Saturday, March 26, 2011

The Disconnect

I'm sure we all have had experiences where our thinking was disconnected from, say, common sense and reality. Much of this involves risks and consequences. When you're young and want a tan, you have a disconnect about melanoma and wrinkles. When you avoid brushing and flossing your teeth, you have a disconnect about how unappealing it is to see the dentist. People who smoke and drink excessively have temporary memory loss of what it means to get lung cancer, liver disease, or a ticket for OUI. You know that eating junk is going to lead to ill health and will eventually show up on the scale, but you focus on the immediate pleasure. For some reason, human logic and calculation is undermined when the temptation of the moment is strong.

Some of this, I think, ironically is just self preservation and protection. If you really and truly realized the risks and consequences of what you were doing, your emotions would probably explode with the horrible understanding. It is also human nature to want to minimize pain and maximize pleasure, concentrating on the here-and-now pleasure as opposed to future pain.

Nowhere is this more apparent than when we talk about death - or don't talk about it. I was listening to a financial show on public radio a few weeks ago in which some experts were debating the necessity of buying long-term health care insurance, e.g., nursing home insurance. After much discussion, basically the recommendation came down to this: How long do you think you will live and how healthy do you think you will be?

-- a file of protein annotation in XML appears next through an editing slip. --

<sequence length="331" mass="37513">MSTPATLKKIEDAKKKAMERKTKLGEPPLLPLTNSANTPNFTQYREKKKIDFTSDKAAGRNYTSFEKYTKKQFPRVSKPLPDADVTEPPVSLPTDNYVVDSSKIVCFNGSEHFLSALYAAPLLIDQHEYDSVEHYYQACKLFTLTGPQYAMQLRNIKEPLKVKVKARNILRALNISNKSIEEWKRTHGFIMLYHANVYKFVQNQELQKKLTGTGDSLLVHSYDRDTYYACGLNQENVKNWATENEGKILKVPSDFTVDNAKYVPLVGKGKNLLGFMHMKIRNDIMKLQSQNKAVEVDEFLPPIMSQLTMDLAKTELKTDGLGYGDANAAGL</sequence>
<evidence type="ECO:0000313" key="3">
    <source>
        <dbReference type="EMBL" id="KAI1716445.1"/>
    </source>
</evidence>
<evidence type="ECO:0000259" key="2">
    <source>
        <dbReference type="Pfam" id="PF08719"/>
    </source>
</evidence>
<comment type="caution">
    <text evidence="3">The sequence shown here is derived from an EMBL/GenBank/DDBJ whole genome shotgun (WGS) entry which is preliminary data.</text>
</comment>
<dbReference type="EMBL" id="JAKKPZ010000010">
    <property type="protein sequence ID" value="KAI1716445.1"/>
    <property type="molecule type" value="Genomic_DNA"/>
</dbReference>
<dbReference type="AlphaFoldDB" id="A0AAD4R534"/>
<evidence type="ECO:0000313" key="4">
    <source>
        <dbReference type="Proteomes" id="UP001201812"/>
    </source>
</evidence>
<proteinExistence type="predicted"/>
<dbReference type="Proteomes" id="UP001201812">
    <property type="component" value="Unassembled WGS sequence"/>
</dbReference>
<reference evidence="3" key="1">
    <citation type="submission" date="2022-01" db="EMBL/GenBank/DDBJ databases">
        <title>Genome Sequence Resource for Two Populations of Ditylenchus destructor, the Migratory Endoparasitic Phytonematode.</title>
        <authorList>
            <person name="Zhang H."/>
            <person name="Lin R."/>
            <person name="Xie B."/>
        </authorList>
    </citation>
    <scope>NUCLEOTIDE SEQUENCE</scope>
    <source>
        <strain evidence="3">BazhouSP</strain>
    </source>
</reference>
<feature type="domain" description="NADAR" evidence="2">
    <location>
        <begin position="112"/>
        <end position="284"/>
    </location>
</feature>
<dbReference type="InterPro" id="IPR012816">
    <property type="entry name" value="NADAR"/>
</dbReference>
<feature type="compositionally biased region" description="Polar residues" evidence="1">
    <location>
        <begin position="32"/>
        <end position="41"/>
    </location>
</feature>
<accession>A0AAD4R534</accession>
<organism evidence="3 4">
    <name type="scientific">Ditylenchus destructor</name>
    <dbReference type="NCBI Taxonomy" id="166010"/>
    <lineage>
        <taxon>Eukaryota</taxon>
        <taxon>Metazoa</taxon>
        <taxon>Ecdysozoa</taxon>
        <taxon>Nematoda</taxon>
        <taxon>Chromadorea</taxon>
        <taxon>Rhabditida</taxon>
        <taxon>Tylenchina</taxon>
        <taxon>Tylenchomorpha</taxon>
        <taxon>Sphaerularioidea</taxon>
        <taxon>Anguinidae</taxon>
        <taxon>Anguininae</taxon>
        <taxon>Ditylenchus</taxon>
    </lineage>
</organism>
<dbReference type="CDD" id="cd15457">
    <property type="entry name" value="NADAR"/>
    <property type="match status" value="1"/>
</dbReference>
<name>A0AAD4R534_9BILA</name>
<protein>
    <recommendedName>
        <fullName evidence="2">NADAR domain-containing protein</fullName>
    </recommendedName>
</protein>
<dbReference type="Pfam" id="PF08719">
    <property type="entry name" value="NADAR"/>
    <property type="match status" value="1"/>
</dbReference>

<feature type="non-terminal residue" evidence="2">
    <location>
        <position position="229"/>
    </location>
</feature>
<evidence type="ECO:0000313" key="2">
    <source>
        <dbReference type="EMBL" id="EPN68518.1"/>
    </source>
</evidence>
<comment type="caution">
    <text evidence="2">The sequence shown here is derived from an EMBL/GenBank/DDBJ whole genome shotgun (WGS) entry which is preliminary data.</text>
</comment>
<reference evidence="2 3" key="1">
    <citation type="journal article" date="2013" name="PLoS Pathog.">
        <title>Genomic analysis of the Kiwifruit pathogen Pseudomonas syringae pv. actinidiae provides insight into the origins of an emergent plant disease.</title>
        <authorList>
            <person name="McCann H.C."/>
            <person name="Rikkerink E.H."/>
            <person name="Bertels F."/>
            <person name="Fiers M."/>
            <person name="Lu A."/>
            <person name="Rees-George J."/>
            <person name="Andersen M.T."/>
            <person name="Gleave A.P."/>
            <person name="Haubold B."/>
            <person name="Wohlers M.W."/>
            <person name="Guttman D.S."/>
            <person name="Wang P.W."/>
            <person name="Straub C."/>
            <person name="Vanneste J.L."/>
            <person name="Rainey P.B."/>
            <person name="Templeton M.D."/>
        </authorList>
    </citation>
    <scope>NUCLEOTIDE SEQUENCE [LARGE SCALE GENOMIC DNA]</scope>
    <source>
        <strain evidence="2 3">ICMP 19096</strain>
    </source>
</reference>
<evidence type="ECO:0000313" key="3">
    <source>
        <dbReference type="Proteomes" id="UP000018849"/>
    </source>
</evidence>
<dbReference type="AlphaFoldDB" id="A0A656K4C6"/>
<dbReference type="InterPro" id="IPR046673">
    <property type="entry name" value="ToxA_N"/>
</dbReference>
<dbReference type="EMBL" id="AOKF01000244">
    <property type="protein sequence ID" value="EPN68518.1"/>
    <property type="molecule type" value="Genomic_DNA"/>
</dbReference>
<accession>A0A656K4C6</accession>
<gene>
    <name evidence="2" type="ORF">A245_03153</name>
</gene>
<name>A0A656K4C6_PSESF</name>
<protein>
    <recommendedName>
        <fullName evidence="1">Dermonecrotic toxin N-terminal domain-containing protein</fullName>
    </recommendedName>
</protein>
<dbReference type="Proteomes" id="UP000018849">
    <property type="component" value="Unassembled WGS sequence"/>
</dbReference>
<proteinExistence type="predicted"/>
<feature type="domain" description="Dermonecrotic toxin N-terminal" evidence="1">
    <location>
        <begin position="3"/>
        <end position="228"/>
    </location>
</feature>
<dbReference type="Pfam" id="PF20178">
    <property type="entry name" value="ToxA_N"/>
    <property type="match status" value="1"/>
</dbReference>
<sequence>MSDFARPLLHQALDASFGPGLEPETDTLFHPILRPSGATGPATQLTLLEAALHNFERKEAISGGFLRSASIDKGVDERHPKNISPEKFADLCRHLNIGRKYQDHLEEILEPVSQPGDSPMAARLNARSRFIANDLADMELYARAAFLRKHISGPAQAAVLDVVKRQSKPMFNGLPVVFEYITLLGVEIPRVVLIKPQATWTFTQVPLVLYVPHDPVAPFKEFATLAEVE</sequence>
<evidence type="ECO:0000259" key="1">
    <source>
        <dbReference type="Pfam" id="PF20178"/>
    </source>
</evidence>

I don't know a whole lot of people who like to sit around and wonder at what age they will die. It's not something high on the "feel good" list of things to daydream about. We don't like to think about our own deaths and we certainly don't like to think about deaths of those we love. And there's the disconnect. Our brains tell us that these things will happen, but if we seriously thought about the reality of it, our emotions would overpower us and we would end up angry, depressed, anxious, or even emotionally paralyzed.

I remember when Ed was at the bed of a dying AIDS patient in Tennessee. They had several discussions about what was to come, what to expect, fear, loss, pain, disappointment - the works. I remember Ed telling the young man, "You know, I'm going to die too. The only difference is, you know when it's coming for you."

It seems in the last few years, I've had some female friends die who I thought would be here forever. You know the kind - independent, sassy, overcoming-all-odds people. You can't imagine the world without their presence. These were strong women, all involved in music and highly talented, who would, I thought, would just each shake their fist at Death and say, "Not for me, buddy!" But it didn't happen. They lived long, productive lives (in one case, however, cut short), made so much a difference in their world, but Death finally took them and never once asked me for my opinion about the matter.

This week, my daughter-in-law's Gram died, and also my sister's dog Abbey died. Both were old, both had long, energetic, fruitful lives surrounded by people who loved them, and both were such presences that their families can't fathom a world without them. I remember I felt that way when my best friend, Bernie, died at age 49. I remember thinking several times that I needed to call her to tell her something, then it crushed me to remember she had passed on. Same thing with my wonderful dad - your parents gave you life and love - they will always be here....won't they? People (and pets) like these are so much a part of us that you just know they will be here forever. You've never known life without their love and care, and you can't imagine how empty and useless life will seem without their physical being here to hug and touch and talk to.